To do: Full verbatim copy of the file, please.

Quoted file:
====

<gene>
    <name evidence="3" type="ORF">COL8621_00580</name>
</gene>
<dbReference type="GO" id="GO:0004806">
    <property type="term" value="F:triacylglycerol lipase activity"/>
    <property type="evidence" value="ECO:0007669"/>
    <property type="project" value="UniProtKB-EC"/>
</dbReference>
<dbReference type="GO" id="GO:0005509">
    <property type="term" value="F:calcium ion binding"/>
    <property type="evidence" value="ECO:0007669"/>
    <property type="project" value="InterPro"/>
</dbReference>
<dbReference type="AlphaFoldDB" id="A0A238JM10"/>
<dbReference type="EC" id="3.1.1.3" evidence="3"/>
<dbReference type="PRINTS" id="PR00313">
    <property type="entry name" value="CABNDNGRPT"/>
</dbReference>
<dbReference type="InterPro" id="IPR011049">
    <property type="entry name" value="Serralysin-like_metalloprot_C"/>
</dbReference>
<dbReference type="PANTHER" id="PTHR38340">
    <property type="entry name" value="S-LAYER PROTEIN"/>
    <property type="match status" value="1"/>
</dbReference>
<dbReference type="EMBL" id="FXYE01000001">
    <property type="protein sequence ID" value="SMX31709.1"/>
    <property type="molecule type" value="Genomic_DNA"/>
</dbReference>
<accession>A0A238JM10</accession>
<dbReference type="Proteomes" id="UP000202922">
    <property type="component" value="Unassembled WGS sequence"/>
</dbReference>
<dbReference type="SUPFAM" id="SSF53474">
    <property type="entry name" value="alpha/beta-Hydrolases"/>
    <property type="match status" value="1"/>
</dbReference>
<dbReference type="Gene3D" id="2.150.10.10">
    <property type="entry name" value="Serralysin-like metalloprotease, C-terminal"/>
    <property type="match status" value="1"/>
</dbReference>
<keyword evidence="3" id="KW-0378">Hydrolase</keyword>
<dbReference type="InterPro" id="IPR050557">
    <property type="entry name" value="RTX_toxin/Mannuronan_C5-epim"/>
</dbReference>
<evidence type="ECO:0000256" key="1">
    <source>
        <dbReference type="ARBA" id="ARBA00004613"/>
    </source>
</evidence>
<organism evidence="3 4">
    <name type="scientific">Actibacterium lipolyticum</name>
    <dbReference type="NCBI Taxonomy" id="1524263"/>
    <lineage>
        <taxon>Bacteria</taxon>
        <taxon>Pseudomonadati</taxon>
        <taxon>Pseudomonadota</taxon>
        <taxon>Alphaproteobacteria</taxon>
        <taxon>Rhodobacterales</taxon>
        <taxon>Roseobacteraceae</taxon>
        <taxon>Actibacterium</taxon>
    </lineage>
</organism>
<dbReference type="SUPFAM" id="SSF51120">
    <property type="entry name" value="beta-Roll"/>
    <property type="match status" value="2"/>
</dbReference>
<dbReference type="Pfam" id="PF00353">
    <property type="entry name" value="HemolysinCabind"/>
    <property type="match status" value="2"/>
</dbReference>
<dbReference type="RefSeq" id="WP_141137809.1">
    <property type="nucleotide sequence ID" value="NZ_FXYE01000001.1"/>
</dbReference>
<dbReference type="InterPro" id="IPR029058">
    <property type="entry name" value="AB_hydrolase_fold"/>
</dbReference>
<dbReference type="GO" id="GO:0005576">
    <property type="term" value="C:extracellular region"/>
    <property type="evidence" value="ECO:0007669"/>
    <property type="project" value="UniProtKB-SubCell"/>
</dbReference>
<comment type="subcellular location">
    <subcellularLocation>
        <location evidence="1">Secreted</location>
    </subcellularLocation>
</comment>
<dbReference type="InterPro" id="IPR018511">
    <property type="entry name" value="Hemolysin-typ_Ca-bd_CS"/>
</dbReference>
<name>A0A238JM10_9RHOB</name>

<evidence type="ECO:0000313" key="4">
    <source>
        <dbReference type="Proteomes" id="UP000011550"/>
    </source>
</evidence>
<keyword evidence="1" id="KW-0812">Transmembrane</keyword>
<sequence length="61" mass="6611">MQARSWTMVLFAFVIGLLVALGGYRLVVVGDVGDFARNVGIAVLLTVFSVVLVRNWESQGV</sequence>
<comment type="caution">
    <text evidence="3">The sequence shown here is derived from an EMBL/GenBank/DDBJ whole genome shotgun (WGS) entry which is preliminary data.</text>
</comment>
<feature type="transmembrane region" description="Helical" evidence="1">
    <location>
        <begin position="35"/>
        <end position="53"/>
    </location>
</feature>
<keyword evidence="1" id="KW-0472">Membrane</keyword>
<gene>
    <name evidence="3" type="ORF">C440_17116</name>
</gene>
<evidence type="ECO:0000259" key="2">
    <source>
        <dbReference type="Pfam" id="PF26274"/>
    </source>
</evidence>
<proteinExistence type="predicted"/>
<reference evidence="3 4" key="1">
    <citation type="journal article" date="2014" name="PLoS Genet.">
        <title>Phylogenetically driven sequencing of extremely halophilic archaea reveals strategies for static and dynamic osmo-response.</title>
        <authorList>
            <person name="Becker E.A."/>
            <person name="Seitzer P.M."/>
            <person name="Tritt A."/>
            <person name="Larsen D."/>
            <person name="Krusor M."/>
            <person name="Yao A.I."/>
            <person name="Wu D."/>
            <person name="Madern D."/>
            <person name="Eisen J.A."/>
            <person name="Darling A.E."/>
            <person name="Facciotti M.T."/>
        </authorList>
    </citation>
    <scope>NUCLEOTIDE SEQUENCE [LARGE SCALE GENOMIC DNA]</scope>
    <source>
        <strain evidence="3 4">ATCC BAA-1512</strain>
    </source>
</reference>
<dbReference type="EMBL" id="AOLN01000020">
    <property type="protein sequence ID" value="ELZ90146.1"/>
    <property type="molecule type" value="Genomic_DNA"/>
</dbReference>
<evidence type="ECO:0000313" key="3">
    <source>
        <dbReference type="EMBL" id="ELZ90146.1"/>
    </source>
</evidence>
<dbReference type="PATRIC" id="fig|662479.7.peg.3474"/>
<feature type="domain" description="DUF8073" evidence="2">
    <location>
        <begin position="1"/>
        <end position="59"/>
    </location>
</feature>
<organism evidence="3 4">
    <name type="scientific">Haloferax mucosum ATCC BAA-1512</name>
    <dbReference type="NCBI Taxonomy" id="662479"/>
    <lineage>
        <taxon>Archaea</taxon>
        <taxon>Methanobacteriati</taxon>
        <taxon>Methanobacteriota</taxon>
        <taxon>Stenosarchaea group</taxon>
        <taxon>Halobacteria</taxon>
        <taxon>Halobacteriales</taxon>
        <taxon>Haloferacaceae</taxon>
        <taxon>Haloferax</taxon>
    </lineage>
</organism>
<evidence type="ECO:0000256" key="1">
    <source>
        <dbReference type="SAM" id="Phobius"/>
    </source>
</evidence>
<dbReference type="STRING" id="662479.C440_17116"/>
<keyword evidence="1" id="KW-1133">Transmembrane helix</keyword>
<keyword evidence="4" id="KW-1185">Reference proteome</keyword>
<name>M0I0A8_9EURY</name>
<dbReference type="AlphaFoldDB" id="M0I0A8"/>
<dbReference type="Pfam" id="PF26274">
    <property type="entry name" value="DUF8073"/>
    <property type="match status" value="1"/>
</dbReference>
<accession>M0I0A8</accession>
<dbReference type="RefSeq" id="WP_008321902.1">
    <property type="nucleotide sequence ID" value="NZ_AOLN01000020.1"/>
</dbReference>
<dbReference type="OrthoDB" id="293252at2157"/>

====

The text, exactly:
<gene>
    <name evidence="3" type="ORF">COL8621_00580</name>
</gene>
<dbReference type="GO" id="GO:0004806">
    <property type="term" value="F:triacylglycerol lipase activity"/>
    <property type="evidence" value="ECO:0007669"/>
    <property type="project" value="UniProtKB-EC"/>
</dbReference>
<dbReference type="GO" id="GO:0005509">
    <property type="term" value="F:calcium ion binding"/>
    <property type="evidence" value="ECO:0007669"/>
    <property type="project" value="InterPro"/>
</dbReference>
<dbReference type="AlphaFoldDB" id="A0A238JM10"/>
<dbReference type="EC" id="3.1.1.3" evidence="3"/>
<dbReference type="PRINTS" id="PR00313">
    <property type="entry name" value="CABNDNGRPT"/>
</dbReference>
<dbReference type="InterPro" id="IPR011049">
    <property type="entry name" value="Serralysin-like_metalloprot_C"/>
</dbReference>
<dbReference type="PANTHER" id="PTHR38340">
    <property type="entry name" value="S-LAYER PROTEIN"/>
    <property type="match status" value="1"/>
</dbReference>
<dbReference type="EMBL" id="FXYE01000001">
    <property type="protein sequence ID" value="SMX31709.1"/>
    <property type="molecule type" value="Genomic_DNA"/>
</dbReference>
<accession>A0A238JM10</accession>
<dbReference type="Proteomes" id="UP000202922">
    <property type="component" value="Unassembled WGS sequence"/>
</dbReference>
<dbReference type="SUPFAM" id="SSF53474">
    <property type="entry name" value="alpha/beta-Hydrolases"/>
    <property type="match status" value="1"/>
</dbReference>
<dbReference type="Gene3D" id="2.150.10.10">
    <property type="entry name" value="Serralysin-like metalloprotease, C-terminal"/>
    <property type="match status" value="1"/>
</dbReference>
<keyword evidence="3" id="KW-0378">Hydrolase</keyword>
<dbReference type="InterPro" id="IPR050557">
    <property type="entry name" value="RTX_toxin/Mannuronan_C5-epim"/>
</dbReference>
<evidence type="ECO:0000256" key="1">
    <source>
        <dbReference type="ARBA" id="ARBA00004613"/>
    </source>
</evidence>
<organism evidence="3 4">
    <name type="scientific">Actibacterium lipolyticum</name>
    <dbReference type="NCBI Taxonomy" id="1524263"/>
    <lineage>
        <taxon>Bacteria</taxon>
        <taxon>Pseudomonadati</taxon>
        <taxon>Pseudomonadota</taxon>
        <taxon>Alphaproteobacteria</taxon>
        <taxon>Rhodobacterales</taxon>
        <taxon>Roseobacteraceae</taxon>
        <taxon>Actibacterium</taxon>
    </lineage>
</organism>
<dbReference type="SUPFAM" id="SSF51120">
    <property type="entry name" value="beta-Roll"/>
    <property type="match status" value="2"/>
</dbReference>
<dbReference type="Pfam" id="PF00353">
    <property type="entry name" value="HemolysinCabind"/>
    <property type="match status" value="2"/>
</dbReference>
<dbReference type="RefSeq" id="WP_141137809.1">
    <property type="nucleotide sequence ID" value="NZ_FXYE01000001.1"/>
</dbReference>
<dbReference type="InterPro" id="IPR029058">
    <property type="entry name" value="AB_hydrolase_fold"/>
</dbReference>
<dbReference type="GO" id="GO:0005576">
    <property type="term" value="C:extracellular region"/>
    <property type="evidence" value="ECO:0007669"/>
    <property type="project" value="UniProtKB-SubCell"/>
</dbReference>
<comment type="subcellular location">
    <subcellularLocation>
        <location evidence="1">Secreted</location>
    </subcellularLocation>
</comment>
<dbReference type="InterPro" id="IPR018511">
    <property type="entry name" value="Hemolysin-typ_Ca-bd_CS"/>
</dbReference>
<name>A0A238JM10_9RHOB</name>

<evidence type="ECO:0000313" key="4">
    <source>
        <dbReference type="Proteomes" id="UP000011550"/>
    </source>
</evidence>
<keyword evidence="1" id="KW-0812">Transmembrane</keyword>
<sequence length="61" mass="6611">MQARSWTMVLFAFVIGLLVALGGYRLVVVGDVGDFARNVGIAVLLTVFSVVLVRNWESQGV</sequence>
<comment type="caution">
    <text evidence="3">The sequence shown here is derived from an EMBL/GenBank/DDBJ whole genome shotgun (WGS) entry which is preliminary data.</text>
</comment>
<feature type="transmembrane region" description="Helical" evidence="1">
    <location>
        <begin position="35"/>
        <end position="53"/>
    </location>
</feature>
<keyword evidence="1" id="KW-0472">Membrane</keyword>
<gene>
    <name evidence="3" type="ORF">C440_17116</name>
</gene>
<evidence type="ECO:0000259" key="2">
    <source>
        <dbReference type="Pfam" id="PF26274"/>
    </source>
</evidence>
<proteinExistence type="predicted"/>
<reference evidence="3 4" key="1">
    <citation type="journal article" date="2014" name="PLoS Genet.">
        <title>Phylogenetically driven sequencing of extremely halophilic archaea reveals strategies for static and dynamic osmo-response.</title>
        <authorList>
            <person name="Becker E.A."/>
            <person name="Seitzer P.M."/>
            <person name="Tritt A."/>
            <person name="Larsen D."/>
            <person name="Krusor M."/>
            <person name="Yao A.I."/>
            <person name="Wu D."/>
            <person name="Madern D."/>
            <person name="Eisen J.A."/>
            <person name="Darling A.E."/>
            <person name="Facciotti M.T."/>
        </authorList>
    </citation>
    <scope>NUCLEOTIDE SEQUENCE [LARGE SCALE GENOMIC DNA]</scope>
    <source>
        <strain evidence="3 4">ATCC BAA-1512</strain>
    </source>
</reference>
<dbReference type="EMBL" id="AOLN01000020">
    <property type="protein sequence ID" value="ELZ90146.1"/>
    <property type="molecule type" value="Genomic_DNA"/>
</dbReference>
<evidence type="ECO:0000313" key="3">
    <source>
        <dbReference type="EMBL" id="ELZ90146.1"/>
    </source>
</evidence>
<dbReference type="PATRIC" id="fig|662479.7.peg.3474"/>
<feature type="domain" description="DUF8073" evidence="2">
    <location>
        <begin position="1"/>
        <end position="59"/>
    </location>
</feature>
<organism evidence="3 4">
    <name type="scientific">Haloferax mucosum ATCC BAA-1512</name>
    <dbReference type="NCBI Taxonomy" id="662479"/>
    <lineage>
        <taxon>Archaea</taxon>
        <taxon>Methanobacteriati</taxon>
        <taxon>Methanobacteriota</taxon>
        <taxon>Stenosarchaea group</taxon>
        <taxon>Halobacteria</taxon>
        <taxon>Halobacteriales</taxon>
        <taxon>Haloferacaceae</taxon>
        <taxon>Haloferax</taxon>
    </lineage>
</organism>
<evidence type="ECO:0000256" key="1">
    <source>
        <dbReference type="SAM" id="Phobius"/>
    </source>
</evidence>
<dbReference type="STRING" id="662479.C440_17116"/>
<keyword evidence="1" id="KW-1133">Transmembrane helix</keyword>
<keyword evidence="4" id="KW-1185">Reference proteome</keyword>
<name>M0I0A8_9EURY</name>
<dbReference type="AlphaFoldDB" id="M0I0A8"/>
<dbReference type="Pfam" id="PF26274">
    <property type="entry name" value="DUF8073"/>
    <property type="match status" value="1"/>
</dbReference>
<accession>M0I0A8</accession>
<dbReference type="RefSeq" id="WP_008321902.1">
    <property type="nucleotide sequence ID" value="NZ_AOLN01000020.1"/>
</dbReference>
<dbReference type="OrthoDB" id="293252at2157"/>